Five days after Bears coach Marc Trestman deemed his franchise quarterback unworthy to start, Jay Cutler will do just that Sunday.
The Bears’ $126.7 million man was promoted Monday almost by default, after Jimmy Clausen, who fared well in his first start in four years, suffered a concussion Sunday from a helmet-to-helmet hit by the Lions’ Ziggy Ansah.
“Jay gives us the best chance this week,” Trestman said Monday at Halas Hall.
That wasn’t the case last week. Which makes for one final awkward moment in a season with more twists and turns than anything at Great America.
Trestman maintained that he and Cutler’s relationship was not fractured despite his decision Wednesday to bench the quarterback. He cited public comments by both he and Cutler last week that, he claimed, showed they were on the same page.
“I said, very specifically, that I believe that Jay can work his way out of this,” Trestman said. “And I’ve enjoyed coaching him and working with him. And we had dialogue last week. And we worked together last week.
“It was a tough week on him. I empathize with him on that. But we’re moving forward, both with the idea that we’ve worked together for a long time, and that hasn’t changed.”
The context, though, certainly has.
Cutler said last week he wasn’t sure whether he’d played his last game in a Bears uniform, and the football world has already begun speculating of which teams — if any — could trade for him and his hefty salary.
Starting Cutler in a Week 17 game that will decide draft order and little else exposes him to injury, which would complicate any offseason trade discussion. The Bears didn’t seem concerned Sunday, though — they activated Cutler, meaning he would have taken the field had Clausen been removed.
Trestman’s future, too, is in doubt. Asked Monday if he’d been told of his fate, the coach said he’d “been supported by this organization since Day 1 — and that hasn’t changed.”
Trestman and Cutler, then, will be connected for at least one more game.
He wouldn’t say if Cutler would have started over a healthy Clausen this week, but it seemed unlikely. The Notre Dame alum was solid Sunday, completing 23-of-39 attempts for 181 yards, two touchdowns and one interception.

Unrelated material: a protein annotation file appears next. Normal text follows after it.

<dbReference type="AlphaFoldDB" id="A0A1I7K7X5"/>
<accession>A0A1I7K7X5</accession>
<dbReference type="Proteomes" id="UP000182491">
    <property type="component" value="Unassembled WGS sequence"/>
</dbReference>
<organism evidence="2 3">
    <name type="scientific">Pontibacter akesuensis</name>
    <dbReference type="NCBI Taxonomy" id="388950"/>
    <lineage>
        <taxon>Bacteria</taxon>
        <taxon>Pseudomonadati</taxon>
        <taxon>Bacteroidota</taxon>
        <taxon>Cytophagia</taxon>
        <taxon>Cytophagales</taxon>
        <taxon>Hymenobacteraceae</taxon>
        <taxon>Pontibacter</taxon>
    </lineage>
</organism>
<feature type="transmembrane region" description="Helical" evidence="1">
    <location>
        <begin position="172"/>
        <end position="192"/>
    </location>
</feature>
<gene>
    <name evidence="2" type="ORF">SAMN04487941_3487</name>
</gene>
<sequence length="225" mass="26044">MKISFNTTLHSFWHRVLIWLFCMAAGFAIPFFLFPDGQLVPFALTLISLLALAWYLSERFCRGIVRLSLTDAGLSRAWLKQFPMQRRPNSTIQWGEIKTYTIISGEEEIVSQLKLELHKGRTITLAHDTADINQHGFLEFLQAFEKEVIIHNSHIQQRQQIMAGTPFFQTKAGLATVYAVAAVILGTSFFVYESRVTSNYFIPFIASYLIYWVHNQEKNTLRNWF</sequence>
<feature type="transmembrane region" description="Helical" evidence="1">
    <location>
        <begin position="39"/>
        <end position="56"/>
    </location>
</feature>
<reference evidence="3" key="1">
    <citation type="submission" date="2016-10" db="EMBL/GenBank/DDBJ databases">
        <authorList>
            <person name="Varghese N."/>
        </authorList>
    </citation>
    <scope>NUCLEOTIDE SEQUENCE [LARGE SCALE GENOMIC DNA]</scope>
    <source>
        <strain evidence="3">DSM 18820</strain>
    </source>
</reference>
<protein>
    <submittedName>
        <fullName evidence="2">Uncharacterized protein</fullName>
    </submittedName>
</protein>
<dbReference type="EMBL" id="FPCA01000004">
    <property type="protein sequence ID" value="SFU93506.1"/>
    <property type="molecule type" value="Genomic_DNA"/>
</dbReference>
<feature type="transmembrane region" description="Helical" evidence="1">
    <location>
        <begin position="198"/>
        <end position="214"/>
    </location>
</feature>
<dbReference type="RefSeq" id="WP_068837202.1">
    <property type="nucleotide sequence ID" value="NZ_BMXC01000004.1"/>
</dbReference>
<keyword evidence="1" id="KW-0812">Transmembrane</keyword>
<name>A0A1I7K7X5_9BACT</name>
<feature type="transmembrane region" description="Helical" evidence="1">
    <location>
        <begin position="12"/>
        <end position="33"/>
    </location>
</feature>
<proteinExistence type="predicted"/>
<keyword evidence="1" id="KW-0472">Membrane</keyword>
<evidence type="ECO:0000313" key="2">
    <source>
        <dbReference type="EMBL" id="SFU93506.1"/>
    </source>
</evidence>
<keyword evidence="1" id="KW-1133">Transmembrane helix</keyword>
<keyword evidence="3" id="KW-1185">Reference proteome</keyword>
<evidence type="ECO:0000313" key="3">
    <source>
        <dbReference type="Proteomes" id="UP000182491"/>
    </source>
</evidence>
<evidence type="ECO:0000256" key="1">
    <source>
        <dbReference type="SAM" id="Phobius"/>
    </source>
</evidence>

“I think everybody is going to draw their own conclusion,” Trestman said. “Certainly Jimmy did a lot of things well in terms of managing the game and managing the team. Ultimately we didn’t win the game.”
Team doctors examined Clausen immediately following the 20-14 loss but found no concussion symptoms. When they surfaced late Sunday, the Notre Dame alum went to the hospital, per Bears protocol, and was diagnosed by a team doctor.
He was ruled out six days before the game, unusual among Bears’ concussion victims this season. Trestman, though, said the “doctor’s decision” was made Monday.
Cutler was “clearly our best option” compared to rookie David Fales, who has never taken a regular-season snap, he said.
Cutler told him he’d be ready to go, starting with meetings Monday afternoon.
“He’s on a journey of his own,” Trestman said. “It’s been a very, very tough year for him in terms of playing at a consistent level. But I’ve seen this before and I have faith that he’s going to return.
“He’ll go to work this week and put himself in the best position to help our football team win — and take the things out of the game last week that he could have learned by standing and watching and observing the continuity of the game.”
The move should please veterans annoyed by the way Cutler’s benching made him appear to be a scapegoat. Trestman said last week’s benching wasn’t a grand statement.
“The change was made because I thought we needed to get better play out of the quarterback,” he said. “And we weren’t getting it.”